LinkedIn Apps Arrive

Just received an email from LinkedIn announcing LinkedIn Apps. Here’s a quick look at the apps they’ve launched with and my thoughts on how they might help you with your career reputation management.

“Today we’re announcing many more ways to interact with your network on LinkedIn. Whether it’s a new way to create projects and collaborate, share information, customize your profile, or gain key insights, the new LinkedIn Applications deliver.”

LinkedIn Applications available at launch (in decreasing order of first-glance importance) with my quick thoughts:

  • Company Buzz by LinkedIn – Very handy way for non-twitter savvy users to gauge what people are saying about their company.
  • WordPress on LinkedIn – Another way to promote your blog to your connections or future connections.
  • Google Presentation on LinkedIn – A way to share some of your work in a public way (only presentations right now, but wouldn’t be surprised to see other Google Docs added soon). Great way to promote your presentations.
  • Bloglink on LinkedIn – A handy way to keep up with your business network’s latest blog posts.
  • TripIt on LinkedIn – Keep tabs on where your network is traveling. May help you better connect with your network in person.
  • SlideShare on LinkedIn – Share, view and comment on presentations from your network. Use in a promotional way, or use it for pre or post live presentation feedback.
  • Amazon on LinkedIn – Insight into what your network is reading.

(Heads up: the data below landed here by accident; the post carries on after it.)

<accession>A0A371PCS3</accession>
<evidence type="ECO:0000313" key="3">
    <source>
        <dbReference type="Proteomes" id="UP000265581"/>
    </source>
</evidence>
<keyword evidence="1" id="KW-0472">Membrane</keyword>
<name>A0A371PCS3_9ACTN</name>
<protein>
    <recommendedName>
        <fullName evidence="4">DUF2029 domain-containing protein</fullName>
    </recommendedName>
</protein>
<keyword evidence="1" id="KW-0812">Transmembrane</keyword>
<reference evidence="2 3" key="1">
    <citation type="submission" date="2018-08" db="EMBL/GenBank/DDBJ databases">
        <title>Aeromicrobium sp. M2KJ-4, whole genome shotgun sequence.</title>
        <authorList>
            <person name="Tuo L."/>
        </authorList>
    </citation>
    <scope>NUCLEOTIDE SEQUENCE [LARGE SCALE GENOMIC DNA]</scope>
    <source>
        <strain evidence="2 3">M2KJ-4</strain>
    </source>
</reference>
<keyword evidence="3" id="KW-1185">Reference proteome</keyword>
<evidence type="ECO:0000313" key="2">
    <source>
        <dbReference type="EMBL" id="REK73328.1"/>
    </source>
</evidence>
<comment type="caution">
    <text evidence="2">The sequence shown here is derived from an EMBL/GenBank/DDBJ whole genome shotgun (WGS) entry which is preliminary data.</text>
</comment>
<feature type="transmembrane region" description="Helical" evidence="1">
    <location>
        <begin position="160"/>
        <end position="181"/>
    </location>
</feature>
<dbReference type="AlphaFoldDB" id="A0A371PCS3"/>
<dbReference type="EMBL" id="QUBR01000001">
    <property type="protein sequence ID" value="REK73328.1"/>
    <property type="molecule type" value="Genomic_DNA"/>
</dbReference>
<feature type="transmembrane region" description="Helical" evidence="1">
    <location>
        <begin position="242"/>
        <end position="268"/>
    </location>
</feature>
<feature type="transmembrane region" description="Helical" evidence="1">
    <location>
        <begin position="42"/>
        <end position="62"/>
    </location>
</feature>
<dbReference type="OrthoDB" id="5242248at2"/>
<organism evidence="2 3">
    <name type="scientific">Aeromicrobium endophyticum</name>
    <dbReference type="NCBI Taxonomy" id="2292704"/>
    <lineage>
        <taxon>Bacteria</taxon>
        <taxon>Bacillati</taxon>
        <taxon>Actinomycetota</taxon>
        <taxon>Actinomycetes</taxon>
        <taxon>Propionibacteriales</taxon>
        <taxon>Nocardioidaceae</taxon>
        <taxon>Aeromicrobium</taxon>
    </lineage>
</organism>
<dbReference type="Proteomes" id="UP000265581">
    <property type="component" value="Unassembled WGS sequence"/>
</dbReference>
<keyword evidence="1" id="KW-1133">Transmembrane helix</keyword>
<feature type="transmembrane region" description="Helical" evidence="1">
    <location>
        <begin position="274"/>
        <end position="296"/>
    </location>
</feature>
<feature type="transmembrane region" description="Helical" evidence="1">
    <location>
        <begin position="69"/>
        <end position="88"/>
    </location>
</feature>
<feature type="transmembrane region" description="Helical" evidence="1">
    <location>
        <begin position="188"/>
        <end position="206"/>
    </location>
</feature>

• Box on LinkedIn – Share files on your profile and/or collaborate with your network.
  • Huddle on LinkedIn – Helpful private project management collaboration abilities.

Obviously many of these applications are available on other sites or in other ways, but having them associated with your LinkedIn business network may bring about some interesting opportunities. It will be interested to see how popular these become and what other applications are added.

So far, I’ve installed Blog link (so far first person in my web savvy ~400 person network), WordPress (more control and better profile display than blog link), TripIt (two connections on it thus far), and company buzz (didn’t add to my profile, however). Of the three, I noticed blog link may suffer from speed issues (plus I removed it from my profile as I didn’t like the way it displayed) and company buzz doesn’t work very well compared to other twitter search tools.

Love to hear your experiences and thoughts about LinkedIn Apps.

The Real Future of Digg

It appears that Digg is finally closer to being purchased. The leading candidates are Google and Microsoft. While the final owner won’t be known for probably another month, the future of Digg is known:

Google buys diggIf Google buys Digg, it will become Gigg.

Rather than trusting pesky humans to digg news stories, Google will implement an algorithm developed by a team of PhDs based on previous digg analytics data. The new algorithm will look something like this:

if (headline ((pro-Microsoft, -50, anti-Microsoft, +50) (“Apple”, +100) (any game title, +35)) + if (content contains (Scantily clad women, +85, -25) (“Hack”, +35, -5) (displays ads, -20)…

Microsoft Buys DiggIf Microsoft buys Digg, it will quickly become Dugg.

Dugg will be the result of the dust that quickly develops on Digg as it suddenly becomes uncool. To make matters worse, Microsoft will implement content restrictions like no Microsoft bashing, no discussions of Apple or Google, and all gaming diggs must be Microsoft-created games only. Within weeks, Dugg will be the wayback machine of the social news site once known as Digg.

Ask DiggAsk will build a competing product to Microsoft Dugg called “Doug” to add a human element to the archive, but you will have to search news stories with questions like, “What male celebrity is a little bitch?”

Google Sites Aim Towards Corporate